Justia U.S. 9th Circuit Court of Appeals Opinion Summaries

by
The Ninth Circuit reversed the district court’s dismissal, for failure to state a claim, of the Metlakatlan Indian Community’s suit against Alaskan officials, claiming that an 1891 statute granted the Community and its members the right to fish in the off-reservation waters where they had traditionally fished and that they, therefore, were not subject to an Alaska statute’s limited entry program for commercial fishing in waters designated as Districts 1 and 2.   The panel held that the 1891 Act also granted to the Community and its members a nonexclusive right to fish in the off-reservation waters where they had traditionally fished. The panel applied the Indian canon of construction, which required it to construe the 1891 Act liberally in favor of the Community and to infer rights that supported the purpose of the reservation. The panel concluded that a central purpose of the reservation, understood in light of the history of the Community, was that the Metlakatlans would continue to support themselves by fishing. The panel, therefore, held that the 1891 Act preserved for the Community and its members an implied right to non-exclusive off-reservation fishing for personal consumption and ceremonial purposes, as well as for commercial purposes, within Alaska’s Districts 1 and 2, which encompassed waters included in the traditional fishing grounds of the Metlakatlans. View "METLAKATLA INDIAN COMMUNITY V. MICHAEL DUNLEAVY, ET AL" on Justia Law

by
The Ninth Circuit certified the following questions to the Hawaii Supreme Court: 1. May a Hawaii court assert personal jurisdiction over an out-of-state corporate defendant if the plaintiff’s injury “relates to,” but does not “arise from,” the defendant’s instate acts enumerated in Hawaii’s general long-arm statute? Compare Ford Motor Co. v. Montana Eighth Judicial District Court, 141 S. Ct. 1017 (2021), with Haw. Rev. Stat. Section 634-35. 2. In light of Ford Motor Co. v. Montana Eighth Judicial District Court, does Hawaii’s general long-arm statute, Haw. Rev. Stat. Section 634-35, permit a Hawaii court to assert personal jurisdiction to the full extent permitted by the Due Process Clause of the Fourteenth Amendment? View "MATT YAMASHITA V. LG CHEM, LTD., ET AL" on Justia Law

Posted in: Civil Procedure
by
Petitioner petitioned for habeas relief after being in immigration detention for over a year without a bond hearing. During her initial removal proceedings, she was subject to mandatory detention under 8 U.S.C. Section 1226(c) (“Subsection C”) due to a conviction. Thus, she was not statutorily entitled to a bond hearing. However, in Casas Castrillon v. Department of Homeland Security, the Ninth Circuit held that once a noncitizen’s immigration case reaches judicial review, the authority for holding a Subsection C detainee shifts to 8 U.S.C. Section 1226(a) (“Subsection A”), which does entitle a noncitizen to a bond hearing. Accordingly, Petitioner argued she was entitled to a bond hearing.   The Ninth Circuit vacated the district court’s grant of habeas relief and held that a noncitizen of the United States—who initially was subject to mandatory detention under 8 U.S.C. Section 1226(c)—is not entitled to a bond hearing under 8 U.S.C. Section 1226(a) while awaiting a decision from this court on a petition for review.   Here, the panel observed that the Supreme Court’s decision in Jennings does not directly address the question in Casas Castrillon—when, if ever, mandatory detention under Subsection C ends. However, the panel explained that Jennings’s reasoning makes clear that Subsection A and Subsection C apply to discrete categories of noncitizens, and not to different stages of a noncitizen’s legal proceedings. The district court declined to reach Petitioner’s alternative argument that she was entitled to habeas relief as a matter of due process. The panel remanded to the district court to consider this question. View "LEXIS HERNANDEZ AVILEZ V. MERRICK GARLAND, ET AL" on Justia Law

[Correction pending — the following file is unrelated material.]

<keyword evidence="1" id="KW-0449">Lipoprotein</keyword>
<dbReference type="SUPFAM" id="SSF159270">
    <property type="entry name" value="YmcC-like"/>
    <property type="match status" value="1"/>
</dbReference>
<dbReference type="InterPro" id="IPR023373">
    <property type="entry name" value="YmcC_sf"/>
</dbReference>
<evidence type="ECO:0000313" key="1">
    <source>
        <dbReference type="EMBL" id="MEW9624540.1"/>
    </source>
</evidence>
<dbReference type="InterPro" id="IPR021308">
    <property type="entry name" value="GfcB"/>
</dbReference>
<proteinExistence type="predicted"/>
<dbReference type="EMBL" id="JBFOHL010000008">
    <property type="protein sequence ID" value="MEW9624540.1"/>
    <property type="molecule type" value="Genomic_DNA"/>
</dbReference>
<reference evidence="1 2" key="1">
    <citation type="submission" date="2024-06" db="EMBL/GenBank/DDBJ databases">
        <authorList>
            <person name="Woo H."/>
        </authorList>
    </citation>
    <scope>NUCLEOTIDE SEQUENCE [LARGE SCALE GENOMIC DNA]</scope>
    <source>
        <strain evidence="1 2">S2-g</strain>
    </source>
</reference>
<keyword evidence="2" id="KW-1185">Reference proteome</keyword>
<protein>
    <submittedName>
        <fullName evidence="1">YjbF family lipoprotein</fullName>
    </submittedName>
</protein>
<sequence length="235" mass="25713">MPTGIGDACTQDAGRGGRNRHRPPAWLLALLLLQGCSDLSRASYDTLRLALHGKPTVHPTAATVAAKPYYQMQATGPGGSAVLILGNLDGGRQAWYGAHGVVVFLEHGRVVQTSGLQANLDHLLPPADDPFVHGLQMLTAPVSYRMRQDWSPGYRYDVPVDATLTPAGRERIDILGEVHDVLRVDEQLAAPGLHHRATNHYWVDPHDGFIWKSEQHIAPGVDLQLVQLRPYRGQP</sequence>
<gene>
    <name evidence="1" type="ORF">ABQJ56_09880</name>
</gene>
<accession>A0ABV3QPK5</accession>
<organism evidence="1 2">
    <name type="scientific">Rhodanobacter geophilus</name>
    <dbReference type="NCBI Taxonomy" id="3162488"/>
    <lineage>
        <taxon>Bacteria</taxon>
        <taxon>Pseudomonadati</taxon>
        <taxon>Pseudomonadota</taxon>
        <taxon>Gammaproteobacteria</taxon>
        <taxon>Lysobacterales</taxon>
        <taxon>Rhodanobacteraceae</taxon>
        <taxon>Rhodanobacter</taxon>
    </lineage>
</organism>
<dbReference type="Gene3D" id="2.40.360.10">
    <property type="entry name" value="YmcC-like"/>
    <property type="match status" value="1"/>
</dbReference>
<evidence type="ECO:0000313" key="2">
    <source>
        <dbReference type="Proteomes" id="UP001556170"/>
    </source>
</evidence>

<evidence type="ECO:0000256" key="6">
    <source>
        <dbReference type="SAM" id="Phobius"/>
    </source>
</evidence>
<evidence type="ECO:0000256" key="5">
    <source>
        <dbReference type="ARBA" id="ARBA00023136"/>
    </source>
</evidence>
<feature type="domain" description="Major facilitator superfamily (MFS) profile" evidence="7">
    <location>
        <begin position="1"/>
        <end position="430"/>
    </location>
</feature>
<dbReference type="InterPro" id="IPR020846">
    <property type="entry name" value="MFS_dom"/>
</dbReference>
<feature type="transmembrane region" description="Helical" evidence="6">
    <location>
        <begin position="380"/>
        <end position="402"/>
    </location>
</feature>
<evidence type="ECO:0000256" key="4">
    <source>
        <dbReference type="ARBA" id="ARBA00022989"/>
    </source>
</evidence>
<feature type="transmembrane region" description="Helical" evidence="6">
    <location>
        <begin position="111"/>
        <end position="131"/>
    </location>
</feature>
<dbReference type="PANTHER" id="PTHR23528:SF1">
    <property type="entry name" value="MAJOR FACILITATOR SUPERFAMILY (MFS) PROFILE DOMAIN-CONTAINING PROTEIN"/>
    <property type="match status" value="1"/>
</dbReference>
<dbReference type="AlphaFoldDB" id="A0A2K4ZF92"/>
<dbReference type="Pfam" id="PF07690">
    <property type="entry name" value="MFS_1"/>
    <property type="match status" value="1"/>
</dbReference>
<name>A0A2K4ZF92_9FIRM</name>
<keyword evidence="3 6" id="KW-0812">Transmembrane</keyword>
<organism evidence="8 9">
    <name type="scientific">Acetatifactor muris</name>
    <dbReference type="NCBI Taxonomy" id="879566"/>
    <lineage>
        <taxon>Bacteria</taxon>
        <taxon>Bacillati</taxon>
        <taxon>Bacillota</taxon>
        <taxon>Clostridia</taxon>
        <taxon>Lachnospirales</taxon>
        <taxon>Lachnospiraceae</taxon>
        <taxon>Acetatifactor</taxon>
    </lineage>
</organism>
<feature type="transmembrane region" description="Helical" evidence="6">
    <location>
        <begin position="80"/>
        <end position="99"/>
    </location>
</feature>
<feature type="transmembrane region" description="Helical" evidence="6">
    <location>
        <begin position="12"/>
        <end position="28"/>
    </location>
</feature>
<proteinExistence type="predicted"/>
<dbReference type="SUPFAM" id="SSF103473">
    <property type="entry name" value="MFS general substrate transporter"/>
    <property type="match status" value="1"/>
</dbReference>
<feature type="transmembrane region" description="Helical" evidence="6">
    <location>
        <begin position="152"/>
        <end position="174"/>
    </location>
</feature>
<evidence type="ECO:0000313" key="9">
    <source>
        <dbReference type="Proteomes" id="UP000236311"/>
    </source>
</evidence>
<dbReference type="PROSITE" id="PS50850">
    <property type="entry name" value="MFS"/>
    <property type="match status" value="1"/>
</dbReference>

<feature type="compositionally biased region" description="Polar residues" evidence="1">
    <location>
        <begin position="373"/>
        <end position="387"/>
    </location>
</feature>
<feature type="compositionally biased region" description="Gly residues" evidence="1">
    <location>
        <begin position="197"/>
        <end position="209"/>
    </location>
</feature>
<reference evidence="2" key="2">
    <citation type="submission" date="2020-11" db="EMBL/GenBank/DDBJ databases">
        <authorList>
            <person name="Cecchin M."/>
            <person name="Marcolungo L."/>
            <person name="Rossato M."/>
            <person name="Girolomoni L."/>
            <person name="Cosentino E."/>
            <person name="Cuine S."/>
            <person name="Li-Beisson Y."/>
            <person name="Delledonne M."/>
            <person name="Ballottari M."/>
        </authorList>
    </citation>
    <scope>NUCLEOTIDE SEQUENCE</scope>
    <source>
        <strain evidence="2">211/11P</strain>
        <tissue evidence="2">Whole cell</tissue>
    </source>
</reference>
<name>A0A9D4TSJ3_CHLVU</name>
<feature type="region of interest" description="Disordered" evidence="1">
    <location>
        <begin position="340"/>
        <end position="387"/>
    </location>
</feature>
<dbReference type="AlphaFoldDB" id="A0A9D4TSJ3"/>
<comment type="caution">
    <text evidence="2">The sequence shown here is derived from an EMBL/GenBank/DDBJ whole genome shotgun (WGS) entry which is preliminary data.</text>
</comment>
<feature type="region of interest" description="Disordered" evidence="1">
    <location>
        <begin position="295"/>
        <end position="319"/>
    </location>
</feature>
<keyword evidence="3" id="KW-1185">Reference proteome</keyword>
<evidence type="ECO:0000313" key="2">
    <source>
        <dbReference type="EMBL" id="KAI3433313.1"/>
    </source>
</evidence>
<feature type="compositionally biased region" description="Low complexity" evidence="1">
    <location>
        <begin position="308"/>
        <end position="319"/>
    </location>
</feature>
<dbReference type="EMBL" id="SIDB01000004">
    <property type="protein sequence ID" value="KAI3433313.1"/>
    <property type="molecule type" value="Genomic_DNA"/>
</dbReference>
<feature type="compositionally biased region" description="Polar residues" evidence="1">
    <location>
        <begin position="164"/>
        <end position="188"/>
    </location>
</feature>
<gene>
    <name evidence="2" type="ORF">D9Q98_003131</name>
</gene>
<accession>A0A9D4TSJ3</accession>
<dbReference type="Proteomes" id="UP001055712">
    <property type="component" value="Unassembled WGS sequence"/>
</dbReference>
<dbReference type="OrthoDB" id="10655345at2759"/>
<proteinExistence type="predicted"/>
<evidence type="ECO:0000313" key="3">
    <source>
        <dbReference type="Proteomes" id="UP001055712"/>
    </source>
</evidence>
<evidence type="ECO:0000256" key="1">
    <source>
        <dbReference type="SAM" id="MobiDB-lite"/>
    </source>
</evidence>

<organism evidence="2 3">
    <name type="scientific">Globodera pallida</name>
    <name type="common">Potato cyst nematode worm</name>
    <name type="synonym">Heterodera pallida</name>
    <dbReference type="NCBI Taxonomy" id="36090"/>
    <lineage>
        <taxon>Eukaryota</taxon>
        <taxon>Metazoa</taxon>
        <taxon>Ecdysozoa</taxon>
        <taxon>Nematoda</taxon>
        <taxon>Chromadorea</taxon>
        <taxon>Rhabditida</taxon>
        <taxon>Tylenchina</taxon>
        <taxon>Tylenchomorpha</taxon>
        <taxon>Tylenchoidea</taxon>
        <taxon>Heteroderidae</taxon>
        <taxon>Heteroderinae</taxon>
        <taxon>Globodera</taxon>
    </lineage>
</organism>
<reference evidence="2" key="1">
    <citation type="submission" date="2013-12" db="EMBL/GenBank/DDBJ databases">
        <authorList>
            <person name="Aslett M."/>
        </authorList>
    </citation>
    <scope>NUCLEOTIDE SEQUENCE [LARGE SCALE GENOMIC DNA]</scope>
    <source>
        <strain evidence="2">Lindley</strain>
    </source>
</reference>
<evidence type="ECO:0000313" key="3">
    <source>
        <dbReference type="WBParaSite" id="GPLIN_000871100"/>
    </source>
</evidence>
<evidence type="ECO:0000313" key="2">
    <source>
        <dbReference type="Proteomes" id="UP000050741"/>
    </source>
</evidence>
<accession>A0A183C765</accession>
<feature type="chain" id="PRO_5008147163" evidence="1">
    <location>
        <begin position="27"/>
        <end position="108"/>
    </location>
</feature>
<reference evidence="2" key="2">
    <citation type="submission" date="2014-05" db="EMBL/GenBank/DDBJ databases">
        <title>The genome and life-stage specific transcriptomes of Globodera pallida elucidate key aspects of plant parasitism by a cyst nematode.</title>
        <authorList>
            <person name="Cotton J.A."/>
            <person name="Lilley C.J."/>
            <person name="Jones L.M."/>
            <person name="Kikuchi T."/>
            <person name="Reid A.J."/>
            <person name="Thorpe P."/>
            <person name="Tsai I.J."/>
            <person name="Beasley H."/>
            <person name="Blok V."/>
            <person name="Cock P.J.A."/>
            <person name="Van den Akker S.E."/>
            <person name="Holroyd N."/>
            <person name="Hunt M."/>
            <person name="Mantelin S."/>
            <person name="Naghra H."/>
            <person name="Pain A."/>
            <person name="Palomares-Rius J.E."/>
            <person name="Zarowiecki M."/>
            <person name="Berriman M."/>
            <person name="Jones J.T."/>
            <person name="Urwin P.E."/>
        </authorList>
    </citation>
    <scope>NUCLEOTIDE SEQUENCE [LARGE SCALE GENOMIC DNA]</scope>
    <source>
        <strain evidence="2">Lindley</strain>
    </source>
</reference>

by
A Social Security Administration ALJ, appointed by agency staff rather than by the Commissioner as required, reviewed and denied claimant’s initial claims. Without challenging the ALJ’s appointment, the claimant appealed to the district court and prevailed in part. The district court vacated the 2017 ALJ decision and ordered a new hearing because the ALJ failed to properly consider certain evidence. The case returned to the same ALJ, who by then had been properly ratified by the Acting Commissioner. The ALJ again denied benefits, and claimant appealed to the district court, raising the issue of an Appointments Clause violation. The district court affirmed the ALJ decision and denied the Appointments Clause claim because the 2017 decision had been vacated and the ALJ was properly appointed when she issued the 2019 decision.   Because the ALJ’s decision was tainted by a prior Appointments Clause violation, the Ninth Circuit vacated the district court’s decision affirming the Commissioner of Social Security’s denial of claimant’s application for benefits under the Social Security Act and remanded with instructions to the Commissioner to assign the case to a different, validly appointed ALJ to rehear and adjudicate claimant’s case de novo. The panel held that under Lucia, the claimant was entitled to a new hearing before a different ALJ. The panel concluded that claimants are entitled to an independent decision issued by a different ALJ if a timely challenged ALJ decision is tainted by a pre-ratification ALJ decision. View "BRIAN CODY V. KILOLO KIJAKAZI" on Justia Law

by
Plaintiff sued Carroll College, alleging that it refused to renew its contract as a golf coach after he complained about gender inequity at the college’s athletic department. The district court ruled that Plaintiff failed to make the prima facie case that the nonrenewal of the contract was an adverse employment action.   The Ninth Circuit reversed the district court’s summary judgment in favor of Defendant. The panel held that the refusal to renew a contract may be an adverse employment action for a Title IX retaliation claim because it could deter a reasonable employee from reporting discrimination. The panel remanded the case to the district court to consider Carroll College’s alternative bases for summary judgment. View "BENNETT MACINTYRE V. CARROLL COLLEGE" on Justia Law

by